Colorado was the first state to legalize cannabisNonetheless, people point to Colorado and say, “Just look at the crime statistics! Just look how much it’s increased since legalized weed has ruined everything!” But it’s not just violent crime Sessions and the naysayers are concerned about – it’s all crime. That seven-year-old who just swiped a pack of gum from a Denver 7-11? Clearly, clearly a dope fiend.

It’s true that crime in Colorado has seen an upswing. But, do you know who commits crime? People! And do you know who’s moving to Colorado in droves? People!

Let’s look at the most violent type of crime: murder rates.

According to the Denver Post, there were 57 murders in Denver in 2016 (which is a third of all murders in the entire state). This isn’t surprising – big cities are generally more dangerous than the suburbs. Even so, we saw similar numbers back in 2004, during a time when pot wasn’t legal. That’s how crime works – it ebbs and flows.

How does Denver compare to other major cities?

Omaha saw 29 murders in 2016, Minneapolis saw 100, and Chicago saw 762. To be fair, Chicago has a well-advertised problem with gun violence.  It’s also about four times larger than Denver.

When we look at the cities that saw the biggest rise in murders in 2016, none of them are located inside legal states. The exception to this is Las Vegas, but weed wasn’t recreationally legal there until citizens voted it in during the November elections. It didn’t go on sale until summer 2017.

Alternate Causalities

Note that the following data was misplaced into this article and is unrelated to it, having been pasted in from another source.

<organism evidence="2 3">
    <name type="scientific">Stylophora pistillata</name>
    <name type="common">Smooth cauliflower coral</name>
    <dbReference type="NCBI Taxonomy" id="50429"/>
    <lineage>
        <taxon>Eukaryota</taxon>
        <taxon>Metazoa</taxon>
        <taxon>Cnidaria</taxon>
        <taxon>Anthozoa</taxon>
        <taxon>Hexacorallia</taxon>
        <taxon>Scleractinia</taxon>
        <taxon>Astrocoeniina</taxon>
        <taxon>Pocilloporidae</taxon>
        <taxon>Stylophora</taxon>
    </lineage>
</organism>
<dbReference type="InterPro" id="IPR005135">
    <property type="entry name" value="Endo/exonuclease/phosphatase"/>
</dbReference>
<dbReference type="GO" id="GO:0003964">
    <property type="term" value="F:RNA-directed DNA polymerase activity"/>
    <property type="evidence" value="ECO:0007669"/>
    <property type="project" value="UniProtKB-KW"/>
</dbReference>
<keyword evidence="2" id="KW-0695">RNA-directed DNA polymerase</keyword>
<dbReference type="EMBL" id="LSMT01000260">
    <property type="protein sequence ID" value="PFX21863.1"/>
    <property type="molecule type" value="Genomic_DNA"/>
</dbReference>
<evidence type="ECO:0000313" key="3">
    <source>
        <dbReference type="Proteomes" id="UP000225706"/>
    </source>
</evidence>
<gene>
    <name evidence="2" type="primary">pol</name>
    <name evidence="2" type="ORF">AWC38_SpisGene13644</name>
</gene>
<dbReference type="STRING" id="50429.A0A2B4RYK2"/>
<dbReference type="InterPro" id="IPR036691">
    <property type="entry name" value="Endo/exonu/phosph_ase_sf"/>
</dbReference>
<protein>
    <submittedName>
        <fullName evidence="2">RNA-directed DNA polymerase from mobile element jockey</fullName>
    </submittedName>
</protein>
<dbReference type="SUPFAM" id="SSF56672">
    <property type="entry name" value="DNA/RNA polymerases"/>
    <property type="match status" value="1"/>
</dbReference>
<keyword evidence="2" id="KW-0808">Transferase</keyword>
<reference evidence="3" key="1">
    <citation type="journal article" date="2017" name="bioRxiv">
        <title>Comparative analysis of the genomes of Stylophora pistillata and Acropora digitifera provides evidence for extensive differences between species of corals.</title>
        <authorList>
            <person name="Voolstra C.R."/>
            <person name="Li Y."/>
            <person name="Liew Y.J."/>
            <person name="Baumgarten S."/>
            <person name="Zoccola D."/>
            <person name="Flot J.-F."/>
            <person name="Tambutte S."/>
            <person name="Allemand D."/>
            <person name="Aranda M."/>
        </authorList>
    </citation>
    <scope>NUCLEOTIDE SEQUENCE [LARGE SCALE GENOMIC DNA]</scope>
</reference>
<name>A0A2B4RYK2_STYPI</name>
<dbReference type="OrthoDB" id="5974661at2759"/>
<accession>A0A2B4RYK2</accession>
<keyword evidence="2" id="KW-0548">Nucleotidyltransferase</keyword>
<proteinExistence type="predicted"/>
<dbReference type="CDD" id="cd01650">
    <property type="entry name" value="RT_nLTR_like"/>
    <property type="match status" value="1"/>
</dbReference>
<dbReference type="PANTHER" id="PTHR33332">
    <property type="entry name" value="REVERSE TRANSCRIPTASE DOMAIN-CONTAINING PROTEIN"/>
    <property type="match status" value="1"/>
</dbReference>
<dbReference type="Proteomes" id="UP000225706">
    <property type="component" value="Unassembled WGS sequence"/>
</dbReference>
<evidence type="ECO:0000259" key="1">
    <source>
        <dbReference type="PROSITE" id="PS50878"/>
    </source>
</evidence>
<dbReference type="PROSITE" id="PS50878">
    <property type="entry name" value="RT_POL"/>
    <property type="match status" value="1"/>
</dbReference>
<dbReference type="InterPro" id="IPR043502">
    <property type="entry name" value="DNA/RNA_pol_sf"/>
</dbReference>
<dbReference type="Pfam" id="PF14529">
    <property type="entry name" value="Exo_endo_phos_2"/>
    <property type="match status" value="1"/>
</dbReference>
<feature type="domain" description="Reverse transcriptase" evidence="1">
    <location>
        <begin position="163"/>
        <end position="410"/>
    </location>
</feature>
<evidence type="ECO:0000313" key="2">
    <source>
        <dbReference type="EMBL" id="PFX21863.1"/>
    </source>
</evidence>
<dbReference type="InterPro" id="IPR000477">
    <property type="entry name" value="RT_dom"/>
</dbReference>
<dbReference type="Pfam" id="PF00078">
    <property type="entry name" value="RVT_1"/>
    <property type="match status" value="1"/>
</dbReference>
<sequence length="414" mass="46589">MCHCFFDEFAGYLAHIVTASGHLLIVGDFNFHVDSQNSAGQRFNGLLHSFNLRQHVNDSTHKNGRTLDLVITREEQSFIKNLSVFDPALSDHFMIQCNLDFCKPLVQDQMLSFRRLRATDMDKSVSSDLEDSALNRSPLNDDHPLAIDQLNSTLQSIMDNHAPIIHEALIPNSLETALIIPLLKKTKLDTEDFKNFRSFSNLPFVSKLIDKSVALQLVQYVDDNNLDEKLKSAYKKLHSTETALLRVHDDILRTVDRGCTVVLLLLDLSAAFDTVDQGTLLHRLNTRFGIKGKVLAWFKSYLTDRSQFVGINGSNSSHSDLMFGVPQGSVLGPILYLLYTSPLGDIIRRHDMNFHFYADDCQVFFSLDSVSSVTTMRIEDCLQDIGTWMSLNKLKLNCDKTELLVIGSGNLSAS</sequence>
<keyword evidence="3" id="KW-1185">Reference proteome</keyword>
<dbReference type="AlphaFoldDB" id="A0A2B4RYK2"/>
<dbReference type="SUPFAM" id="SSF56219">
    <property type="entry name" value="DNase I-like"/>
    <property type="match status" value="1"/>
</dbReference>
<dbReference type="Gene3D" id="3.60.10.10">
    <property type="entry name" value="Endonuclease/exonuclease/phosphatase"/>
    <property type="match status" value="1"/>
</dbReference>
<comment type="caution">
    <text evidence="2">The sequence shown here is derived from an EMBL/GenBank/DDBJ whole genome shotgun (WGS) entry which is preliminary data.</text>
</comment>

Local Denver law enforcement, unlike Sessions, aren’t as quick to blame the upswing in crime on Mary Jane. Rather, they blame some crime – like burglaries – on the number of transients who have moved to the area. Many relocate from warm-weather climates and find themselves breaking into homes or cars when the weather turns. Poverty is linked to crime regardless of pot legality.

They did note, however, that the largest increase in crime – motor vehicle thefts – may be tied to drug habits. People who are worried about getting their car stolen can minimize their risk by parking in the garage (if they have one), locking their doors, and having an alarm. Or you can do what I do – drive a stick. No one knows how to drive them anymore. And you can’t steal what you can’t drive.

Jeff Sessions, the Take-Backer

The memos regarding weed aren’t the only things Sessions has rescinded; he’s messing up the rights of the disabled as well. A few days before Christmas, he rescinded 25 guidance documents, including 10 on disability rights. Some of these documents codified the labor rights of disabled people. Happy holiday, as long as you’re able-bodied!

The rescinding won’t change the law – the law is the law and it will continue to protect the disabled. But it might change the understanding of the law and increase the odds that it won’t be enforced, leaving those who are disabled to suffer.

Those who fight for the rights of the disabled argue that Sessions’ take-back has to do with money, something that’s not far-fetched since it almost always does. It’s also keeping with his true colors – he’s consistently been apathetic about federal laws that protect people with disabilities.

He doesn’t seem to hate the disabled as much as he hates those who smoke pot, but he’ll go to bat for neither.